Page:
Luke 3:7-20 2nd Sunday of Advent

Bear fruit worthy of repentance. Practice basic human decency. If we cannot start there, we won’t be able to accept what Christ has to offer.

Bear fruit WORTHY of repentance. What should we become? We should become compassionate, kind, and merciful–we should become more loving by practicing justice, mercy, and love. This is our life lived. Identity may be important but it’s not ultimate. It’s not about who I identify myself as; it’s about did I share my coat and my bread with those who needed it.

John did not say bear fruit worthy of me or worthy of Jesus or worthy of God. John said bear fruit worthy of repentance.

God is in the picture, but in this first step, our actions must relate to the action of repentance.

Forgiveness without repentance means we haven’t changed directions

Repentance is more than feeling sorry for sinning and repentance is more than dealing with sin. To repent means that we are going in a different direction. Bear fruit that shows that you are going in a different direction. It doesn’t mean that we bear fruit that shows we are perfect or that we have it all together or that we are saving ourselves. But are we doing things, is our spirit willing to do things that shows we are moving in a different direction?

You see, John exposes why forgiveness without repentance is dead. John exposes why salvation without repentance is incomplete at best and disastrous at worst. John exposes something beyond all obfuscation and lies. Forgiveness without repentance means we haven’t changed directions. And while repentance can be brought about by of economics, politics, and morality–repentance is not a economic, political, or even a simple moral category. Repentance is a fundamentally spiritual category. Repentance is about making a decision concerning–not simply about what’s right or wrong–but about what’s ultimate to us.

John didn’t tell them to pray more. John didn’t tell them to read scripture more. John didn’t tell them to sing more songs of praise. John told them something fundamental. It starts with those people and the community around you. That’s what reveals what is ultimate to us. The way we treat one another shows what our true priorities are. And our ultimate priorities shape our spirit.

When you encounter people, treat them with love, dignity, and respect. Treat people with kindness and mercy. And who should be the object of this mercy and kindness? Are they those who can claim Abraham as their ancestor? Is my neighbor the one who I identify as in my own group of identification?

Man, naw.

It’s the one who doesn’t have a coat or food. Identity is not as ultimate as the conditions that make life possible. Food and clothing for those who lack food and clothing is much more of a priority than identity. Bear fruit worthy of repentance.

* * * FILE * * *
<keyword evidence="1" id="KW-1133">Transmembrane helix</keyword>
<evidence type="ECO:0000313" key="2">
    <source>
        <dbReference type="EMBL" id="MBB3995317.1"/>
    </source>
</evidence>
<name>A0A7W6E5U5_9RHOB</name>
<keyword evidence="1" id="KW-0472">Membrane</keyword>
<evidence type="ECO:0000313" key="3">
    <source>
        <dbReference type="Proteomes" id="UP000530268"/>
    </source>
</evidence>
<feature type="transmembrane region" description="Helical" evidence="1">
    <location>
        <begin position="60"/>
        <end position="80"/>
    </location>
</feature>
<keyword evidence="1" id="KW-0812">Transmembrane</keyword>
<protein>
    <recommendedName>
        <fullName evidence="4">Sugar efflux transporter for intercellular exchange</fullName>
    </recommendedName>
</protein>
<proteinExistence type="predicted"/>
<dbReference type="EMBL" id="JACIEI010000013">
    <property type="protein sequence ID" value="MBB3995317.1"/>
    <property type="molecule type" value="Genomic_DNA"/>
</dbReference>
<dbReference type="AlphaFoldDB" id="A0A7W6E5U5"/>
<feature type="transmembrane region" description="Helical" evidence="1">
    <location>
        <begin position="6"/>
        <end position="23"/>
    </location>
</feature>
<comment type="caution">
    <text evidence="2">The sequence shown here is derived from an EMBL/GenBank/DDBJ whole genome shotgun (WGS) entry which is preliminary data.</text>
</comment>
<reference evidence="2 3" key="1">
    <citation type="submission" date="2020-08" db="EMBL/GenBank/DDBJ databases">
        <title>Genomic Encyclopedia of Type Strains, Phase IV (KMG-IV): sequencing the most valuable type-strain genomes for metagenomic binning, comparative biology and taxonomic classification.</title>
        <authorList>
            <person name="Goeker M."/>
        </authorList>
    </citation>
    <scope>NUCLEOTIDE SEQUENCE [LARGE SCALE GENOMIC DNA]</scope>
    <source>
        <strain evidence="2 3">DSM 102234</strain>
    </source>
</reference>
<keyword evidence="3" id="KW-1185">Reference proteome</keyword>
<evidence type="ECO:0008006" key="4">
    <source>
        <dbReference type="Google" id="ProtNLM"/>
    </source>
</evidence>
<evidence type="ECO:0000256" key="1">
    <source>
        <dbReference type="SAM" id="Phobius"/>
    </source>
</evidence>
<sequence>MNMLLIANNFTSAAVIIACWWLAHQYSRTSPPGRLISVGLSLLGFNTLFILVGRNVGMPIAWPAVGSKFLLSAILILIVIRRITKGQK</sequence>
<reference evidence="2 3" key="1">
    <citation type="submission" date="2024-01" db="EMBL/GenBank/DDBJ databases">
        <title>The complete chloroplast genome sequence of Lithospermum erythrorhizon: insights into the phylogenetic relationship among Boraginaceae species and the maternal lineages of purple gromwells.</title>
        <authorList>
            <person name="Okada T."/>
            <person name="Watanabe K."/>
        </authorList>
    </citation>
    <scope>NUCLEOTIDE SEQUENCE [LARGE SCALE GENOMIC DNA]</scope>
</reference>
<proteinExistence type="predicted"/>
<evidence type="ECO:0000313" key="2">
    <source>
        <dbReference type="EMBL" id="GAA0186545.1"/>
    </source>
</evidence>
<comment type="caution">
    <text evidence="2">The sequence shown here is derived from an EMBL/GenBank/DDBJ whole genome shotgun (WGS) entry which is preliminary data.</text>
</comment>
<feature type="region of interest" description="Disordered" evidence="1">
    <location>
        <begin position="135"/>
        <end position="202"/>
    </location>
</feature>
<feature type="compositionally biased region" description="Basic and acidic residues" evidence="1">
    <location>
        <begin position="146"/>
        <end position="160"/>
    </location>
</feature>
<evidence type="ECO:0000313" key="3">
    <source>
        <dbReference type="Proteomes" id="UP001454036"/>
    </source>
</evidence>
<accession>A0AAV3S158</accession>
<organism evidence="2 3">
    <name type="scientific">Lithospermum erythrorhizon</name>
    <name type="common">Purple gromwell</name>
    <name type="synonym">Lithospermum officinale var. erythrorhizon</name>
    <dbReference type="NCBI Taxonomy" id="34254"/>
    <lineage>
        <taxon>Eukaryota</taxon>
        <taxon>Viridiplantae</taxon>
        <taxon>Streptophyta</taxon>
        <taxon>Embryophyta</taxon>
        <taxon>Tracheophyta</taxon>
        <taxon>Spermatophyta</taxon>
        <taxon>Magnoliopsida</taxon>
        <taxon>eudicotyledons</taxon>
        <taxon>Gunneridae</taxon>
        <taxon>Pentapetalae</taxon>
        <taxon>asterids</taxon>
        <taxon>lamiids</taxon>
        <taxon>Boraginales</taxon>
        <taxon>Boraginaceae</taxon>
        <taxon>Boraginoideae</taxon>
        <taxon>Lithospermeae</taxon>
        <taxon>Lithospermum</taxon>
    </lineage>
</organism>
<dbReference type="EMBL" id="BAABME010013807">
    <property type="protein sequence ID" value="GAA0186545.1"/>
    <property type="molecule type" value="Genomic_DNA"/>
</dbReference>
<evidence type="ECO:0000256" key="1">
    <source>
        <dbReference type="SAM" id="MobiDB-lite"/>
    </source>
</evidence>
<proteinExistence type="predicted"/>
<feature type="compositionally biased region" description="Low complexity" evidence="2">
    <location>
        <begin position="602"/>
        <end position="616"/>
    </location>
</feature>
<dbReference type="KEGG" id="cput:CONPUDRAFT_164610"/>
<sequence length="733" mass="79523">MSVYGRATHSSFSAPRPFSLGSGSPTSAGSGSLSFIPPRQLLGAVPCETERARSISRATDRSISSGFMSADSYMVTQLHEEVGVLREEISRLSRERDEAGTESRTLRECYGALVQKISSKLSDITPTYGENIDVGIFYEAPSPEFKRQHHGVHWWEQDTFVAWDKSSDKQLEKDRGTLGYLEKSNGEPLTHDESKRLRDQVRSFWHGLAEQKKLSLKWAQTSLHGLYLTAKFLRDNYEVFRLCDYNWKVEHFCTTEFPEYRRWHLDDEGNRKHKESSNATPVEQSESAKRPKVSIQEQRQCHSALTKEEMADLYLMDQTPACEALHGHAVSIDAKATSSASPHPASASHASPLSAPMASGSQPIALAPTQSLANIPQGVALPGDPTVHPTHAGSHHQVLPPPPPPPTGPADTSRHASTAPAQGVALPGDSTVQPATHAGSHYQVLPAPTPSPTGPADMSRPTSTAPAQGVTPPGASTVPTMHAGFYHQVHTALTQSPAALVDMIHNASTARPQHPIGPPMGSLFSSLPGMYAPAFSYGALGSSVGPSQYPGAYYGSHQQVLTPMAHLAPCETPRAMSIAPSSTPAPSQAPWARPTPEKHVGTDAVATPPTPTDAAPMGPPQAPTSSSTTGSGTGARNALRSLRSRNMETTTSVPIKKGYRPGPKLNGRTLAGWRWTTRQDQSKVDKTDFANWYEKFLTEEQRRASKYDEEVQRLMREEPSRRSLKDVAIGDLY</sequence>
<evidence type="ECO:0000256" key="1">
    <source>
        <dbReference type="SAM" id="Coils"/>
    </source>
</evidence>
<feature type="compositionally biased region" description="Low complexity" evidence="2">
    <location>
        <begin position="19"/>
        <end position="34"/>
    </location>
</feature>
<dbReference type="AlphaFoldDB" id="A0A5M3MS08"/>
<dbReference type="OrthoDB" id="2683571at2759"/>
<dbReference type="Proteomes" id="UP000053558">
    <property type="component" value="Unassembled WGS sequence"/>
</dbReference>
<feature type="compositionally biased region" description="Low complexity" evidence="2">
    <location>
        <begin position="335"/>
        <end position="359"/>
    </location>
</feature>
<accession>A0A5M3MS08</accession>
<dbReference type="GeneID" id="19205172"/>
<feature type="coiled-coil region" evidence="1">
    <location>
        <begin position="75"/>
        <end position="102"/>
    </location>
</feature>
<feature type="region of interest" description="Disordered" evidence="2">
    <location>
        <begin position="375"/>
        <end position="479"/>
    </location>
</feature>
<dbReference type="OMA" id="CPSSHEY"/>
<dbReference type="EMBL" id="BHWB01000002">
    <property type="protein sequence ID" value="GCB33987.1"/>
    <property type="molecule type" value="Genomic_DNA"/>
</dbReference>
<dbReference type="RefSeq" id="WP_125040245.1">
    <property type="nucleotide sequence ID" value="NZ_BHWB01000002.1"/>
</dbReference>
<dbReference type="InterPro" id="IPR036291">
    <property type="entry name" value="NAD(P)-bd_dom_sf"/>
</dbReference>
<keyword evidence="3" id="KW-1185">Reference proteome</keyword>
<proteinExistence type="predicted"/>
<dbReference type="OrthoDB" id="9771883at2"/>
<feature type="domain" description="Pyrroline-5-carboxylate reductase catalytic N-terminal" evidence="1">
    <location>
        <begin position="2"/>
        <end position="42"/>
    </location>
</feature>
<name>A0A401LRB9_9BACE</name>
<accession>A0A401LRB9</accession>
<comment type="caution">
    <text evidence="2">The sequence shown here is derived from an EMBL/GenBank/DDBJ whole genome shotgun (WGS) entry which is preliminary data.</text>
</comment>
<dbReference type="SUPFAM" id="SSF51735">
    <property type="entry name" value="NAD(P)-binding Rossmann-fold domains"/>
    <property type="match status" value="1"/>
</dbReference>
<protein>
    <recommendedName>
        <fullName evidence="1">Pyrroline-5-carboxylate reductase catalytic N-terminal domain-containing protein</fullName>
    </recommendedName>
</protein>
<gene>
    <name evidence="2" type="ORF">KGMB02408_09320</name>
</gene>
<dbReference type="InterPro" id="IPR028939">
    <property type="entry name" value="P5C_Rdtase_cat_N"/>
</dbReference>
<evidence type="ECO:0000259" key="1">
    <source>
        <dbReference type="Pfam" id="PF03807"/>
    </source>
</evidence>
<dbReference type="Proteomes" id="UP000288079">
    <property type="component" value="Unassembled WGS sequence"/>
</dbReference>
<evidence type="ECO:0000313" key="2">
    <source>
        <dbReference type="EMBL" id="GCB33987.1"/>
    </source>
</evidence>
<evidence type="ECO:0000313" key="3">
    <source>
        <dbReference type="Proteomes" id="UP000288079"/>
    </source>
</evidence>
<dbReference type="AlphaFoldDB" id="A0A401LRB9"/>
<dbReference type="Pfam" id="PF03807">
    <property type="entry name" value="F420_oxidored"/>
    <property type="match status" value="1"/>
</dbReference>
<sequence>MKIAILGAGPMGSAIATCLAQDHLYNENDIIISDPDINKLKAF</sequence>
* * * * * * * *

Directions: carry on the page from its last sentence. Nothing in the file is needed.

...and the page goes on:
You see that’s how Christians could enthusiastically (not begrudgingly) pull a lever and bubble in the name of one who emboldened xenophobia and violence towards the other. It’s because they identify themselves as Christian but are not interested in sharing their bread or coat with one whom they do not identify with. This problem is both sides of our political spectrum. In other words, countless of us Christians claim the identity of Christian but have discarded the teaching John the Baptist, yet we think we can access Christ without him.
Repent.

This is the activity of repentance. Basic human decency and kindness. Admit it, says John. Admit that we don’t live lives and live in a place that truly values everyone. Admit it. Admit that we’ve been silent when we should have spoken up. Admit that the direction that we are going in is wrong and that going back to the good old days is not true repentance. Go in a different direction and draw near to one another. The direction we were heading was separating us from one another, but the new direction seeks to reconcile us. But it’s a reconciliation born of repentance and forgiveness.

Bear fruit. Share your coats. But we live in a world where the rich get richer and the poor get poorer. Share your coat. But we live in a world where some folk won’t share because of the way we identify one another. Not John. The ID is not whether you are white or black, gay or straight, from Uzbekistan or Utah, the question of identification is “do you have a coat or don’t you?” Do you have a roof over your head? The question is not yet about our relationship to God because John exposes what the love command reveals… we can never get to loving God and entering into relationship with God if we can’t even share our bread with the hungry.

Faith, hope, and love

©2016 M. J. Sales

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